Wise Words About Wisdom Teeth 

Wisdom teeth are the last to erupt within the mouth. When they align properly and gum tissue is healthy, wisdom teeth do not have to be removed. Unfortunately, that doesn’t usually happen. They may grow sideways, partially emerge from the gum, and even remain trapped beneath the gum and bone. Impacted teeth can take many positions in the bone as they attempt to find a pathway that will allow them to erupt. An oral and maxillofacial surgeon can evaluate the position of the wisdom teeth and predict if there may be present or future problems. Patients are generally first evaluated in the mid-teenage years by their dentist, orthodontist, or an oral and maxillofacial surgeon.

Once it is decided that wisdom teeth need to be removed, the patient can elect to have them removed all at once or one or two at a time. While you do not need to remove all wisdom teeth at the same time, doing so can reduce the overall recuperation time since the patient will only have to recover once versus multiple times. Depending on the complexity of the extractions, surgery can be performed under local anesthesia, where the patient is fully awake; under general anesthesia, fully asleep; or with light sedation combined with local anesthesia.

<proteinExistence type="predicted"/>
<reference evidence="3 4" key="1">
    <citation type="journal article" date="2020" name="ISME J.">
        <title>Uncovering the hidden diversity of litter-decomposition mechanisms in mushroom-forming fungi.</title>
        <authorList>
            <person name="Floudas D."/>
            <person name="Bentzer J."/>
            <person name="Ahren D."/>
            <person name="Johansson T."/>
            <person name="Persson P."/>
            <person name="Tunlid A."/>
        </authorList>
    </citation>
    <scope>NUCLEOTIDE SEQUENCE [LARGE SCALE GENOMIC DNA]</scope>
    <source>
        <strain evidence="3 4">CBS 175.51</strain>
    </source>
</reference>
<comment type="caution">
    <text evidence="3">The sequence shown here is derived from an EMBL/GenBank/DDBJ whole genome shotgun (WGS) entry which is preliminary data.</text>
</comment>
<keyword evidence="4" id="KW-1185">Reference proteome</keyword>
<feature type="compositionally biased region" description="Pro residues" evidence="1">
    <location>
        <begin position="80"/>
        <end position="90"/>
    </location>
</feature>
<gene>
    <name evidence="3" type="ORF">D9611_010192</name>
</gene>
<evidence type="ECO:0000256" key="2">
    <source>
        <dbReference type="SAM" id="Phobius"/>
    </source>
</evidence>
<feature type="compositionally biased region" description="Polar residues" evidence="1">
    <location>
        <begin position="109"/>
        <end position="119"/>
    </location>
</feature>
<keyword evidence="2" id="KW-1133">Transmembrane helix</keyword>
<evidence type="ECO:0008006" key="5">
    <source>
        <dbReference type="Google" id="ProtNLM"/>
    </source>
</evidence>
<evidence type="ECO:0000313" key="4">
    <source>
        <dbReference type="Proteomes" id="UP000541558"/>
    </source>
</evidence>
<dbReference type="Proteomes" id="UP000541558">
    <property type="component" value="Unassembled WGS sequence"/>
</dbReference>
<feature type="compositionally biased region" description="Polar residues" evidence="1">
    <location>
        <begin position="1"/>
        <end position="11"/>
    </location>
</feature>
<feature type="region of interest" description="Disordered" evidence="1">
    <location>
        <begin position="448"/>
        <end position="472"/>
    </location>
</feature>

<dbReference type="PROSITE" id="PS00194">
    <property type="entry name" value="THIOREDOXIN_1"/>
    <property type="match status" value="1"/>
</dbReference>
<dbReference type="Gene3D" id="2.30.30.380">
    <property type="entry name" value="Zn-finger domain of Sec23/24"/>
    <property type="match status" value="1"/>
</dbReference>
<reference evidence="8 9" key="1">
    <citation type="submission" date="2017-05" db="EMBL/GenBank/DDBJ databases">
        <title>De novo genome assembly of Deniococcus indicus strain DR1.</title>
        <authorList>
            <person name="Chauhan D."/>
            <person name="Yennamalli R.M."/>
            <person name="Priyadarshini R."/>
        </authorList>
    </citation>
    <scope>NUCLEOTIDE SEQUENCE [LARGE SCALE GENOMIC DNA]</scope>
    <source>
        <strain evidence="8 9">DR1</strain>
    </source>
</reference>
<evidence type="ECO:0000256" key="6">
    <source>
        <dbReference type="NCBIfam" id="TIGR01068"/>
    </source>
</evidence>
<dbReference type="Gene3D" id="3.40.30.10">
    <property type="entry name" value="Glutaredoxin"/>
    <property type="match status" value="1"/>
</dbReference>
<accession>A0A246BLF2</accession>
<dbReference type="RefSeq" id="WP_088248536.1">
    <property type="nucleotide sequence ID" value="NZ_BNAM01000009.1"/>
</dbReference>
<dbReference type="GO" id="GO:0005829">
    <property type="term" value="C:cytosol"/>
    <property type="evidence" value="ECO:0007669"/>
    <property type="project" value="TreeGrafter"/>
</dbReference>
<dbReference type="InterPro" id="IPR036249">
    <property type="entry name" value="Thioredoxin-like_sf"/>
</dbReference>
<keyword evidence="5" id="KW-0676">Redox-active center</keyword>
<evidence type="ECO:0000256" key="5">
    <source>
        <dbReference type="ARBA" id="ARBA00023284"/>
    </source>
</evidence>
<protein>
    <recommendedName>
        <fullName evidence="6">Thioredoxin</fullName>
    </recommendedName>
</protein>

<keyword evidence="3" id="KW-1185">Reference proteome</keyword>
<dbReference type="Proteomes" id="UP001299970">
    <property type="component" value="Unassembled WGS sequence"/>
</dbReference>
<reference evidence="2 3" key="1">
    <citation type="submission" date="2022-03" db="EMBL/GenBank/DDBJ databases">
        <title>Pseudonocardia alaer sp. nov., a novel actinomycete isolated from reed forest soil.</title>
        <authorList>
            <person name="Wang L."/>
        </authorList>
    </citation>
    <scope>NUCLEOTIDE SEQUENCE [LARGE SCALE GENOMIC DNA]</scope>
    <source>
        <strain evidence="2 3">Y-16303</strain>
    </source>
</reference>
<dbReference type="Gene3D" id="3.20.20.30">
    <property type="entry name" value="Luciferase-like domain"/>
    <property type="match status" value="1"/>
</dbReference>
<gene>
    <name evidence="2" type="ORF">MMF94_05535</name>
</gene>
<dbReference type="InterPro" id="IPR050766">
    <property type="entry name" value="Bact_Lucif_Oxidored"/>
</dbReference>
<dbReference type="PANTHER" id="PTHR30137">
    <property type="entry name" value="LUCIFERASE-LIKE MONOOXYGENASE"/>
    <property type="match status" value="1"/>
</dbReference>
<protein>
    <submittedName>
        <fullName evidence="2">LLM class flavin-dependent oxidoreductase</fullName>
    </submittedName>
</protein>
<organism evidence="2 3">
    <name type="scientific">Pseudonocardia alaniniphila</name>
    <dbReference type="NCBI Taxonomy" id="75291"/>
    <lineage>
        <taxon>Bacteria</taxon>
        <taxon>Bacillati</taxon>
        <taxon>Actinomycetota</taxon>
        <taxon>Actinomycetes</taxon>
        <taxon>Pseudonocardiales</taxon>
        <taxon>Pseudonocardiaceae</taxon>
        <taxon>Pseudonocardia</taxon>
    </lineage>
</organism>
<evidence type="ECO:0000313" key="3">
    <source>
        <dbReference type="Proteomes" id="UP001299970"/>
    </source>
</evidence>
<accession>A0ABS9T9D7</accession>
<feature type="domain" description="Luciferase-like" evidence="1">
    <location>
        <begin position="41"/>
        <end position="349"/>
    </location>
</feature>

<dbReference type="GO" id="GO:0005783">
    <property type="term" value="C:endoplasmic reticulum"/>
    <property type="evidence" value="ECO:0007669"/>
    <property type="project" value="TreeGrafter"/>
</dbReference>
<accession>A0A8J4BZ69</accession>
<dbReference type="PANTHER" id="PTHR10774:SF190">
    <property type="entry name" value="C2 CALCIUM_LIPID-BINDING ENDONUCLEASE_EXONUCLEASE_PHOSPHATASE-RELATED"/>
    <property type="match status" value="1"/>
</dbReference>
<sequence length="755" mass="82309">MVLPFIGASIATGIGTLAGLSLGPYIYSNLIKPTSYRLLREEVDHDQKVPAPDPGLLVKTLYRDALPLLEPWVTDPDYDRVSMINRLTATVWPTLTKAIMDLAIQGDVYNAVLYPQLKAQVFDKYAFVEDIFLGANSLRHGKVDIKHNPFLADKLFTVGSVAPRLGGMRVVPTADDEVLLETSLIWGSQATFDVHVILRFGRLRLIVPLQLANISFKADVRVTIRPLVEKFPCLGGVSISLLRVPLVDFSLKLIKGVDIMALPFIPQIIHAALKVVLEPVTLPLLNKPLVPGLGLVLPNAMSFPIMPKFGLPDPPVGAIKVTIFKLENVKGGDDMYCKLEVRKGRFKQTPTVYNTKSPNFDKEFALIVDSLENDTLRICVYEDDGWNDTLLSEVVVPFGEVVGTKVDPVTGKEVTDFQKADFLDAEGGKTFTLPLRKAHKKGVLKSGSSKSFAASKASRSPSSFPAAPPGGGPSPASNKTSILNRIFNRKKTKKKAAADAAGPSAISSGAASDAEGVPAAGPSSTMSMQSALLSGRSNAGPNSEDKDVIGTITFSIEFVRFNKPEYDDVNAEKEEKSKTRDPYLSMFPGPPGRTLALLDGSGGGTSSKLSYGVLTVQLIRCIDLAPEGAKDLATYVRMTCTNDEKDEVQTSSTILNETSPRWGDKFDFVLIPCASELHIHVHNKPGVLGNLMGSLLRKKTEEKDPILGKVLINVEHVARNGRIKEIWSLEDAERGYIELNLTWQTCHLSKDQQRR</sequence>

After surgery, it is important to remember the DOs and DON’Ts of recovery:
DO:
· Rest the day of and day after surgery; plan on half-speed the third day.
· Place ice on jaws for 72 hours as directed.
· Have plenty of soft foods in the fridge.

DON’T:
· Smoke, dip, or chew tobacco.
· Use drinking straws.
· Use alcohol or mouthwash.
· Lift, bend, strain, or play sports.

All DON’Ts apply for seven days post-surgery.


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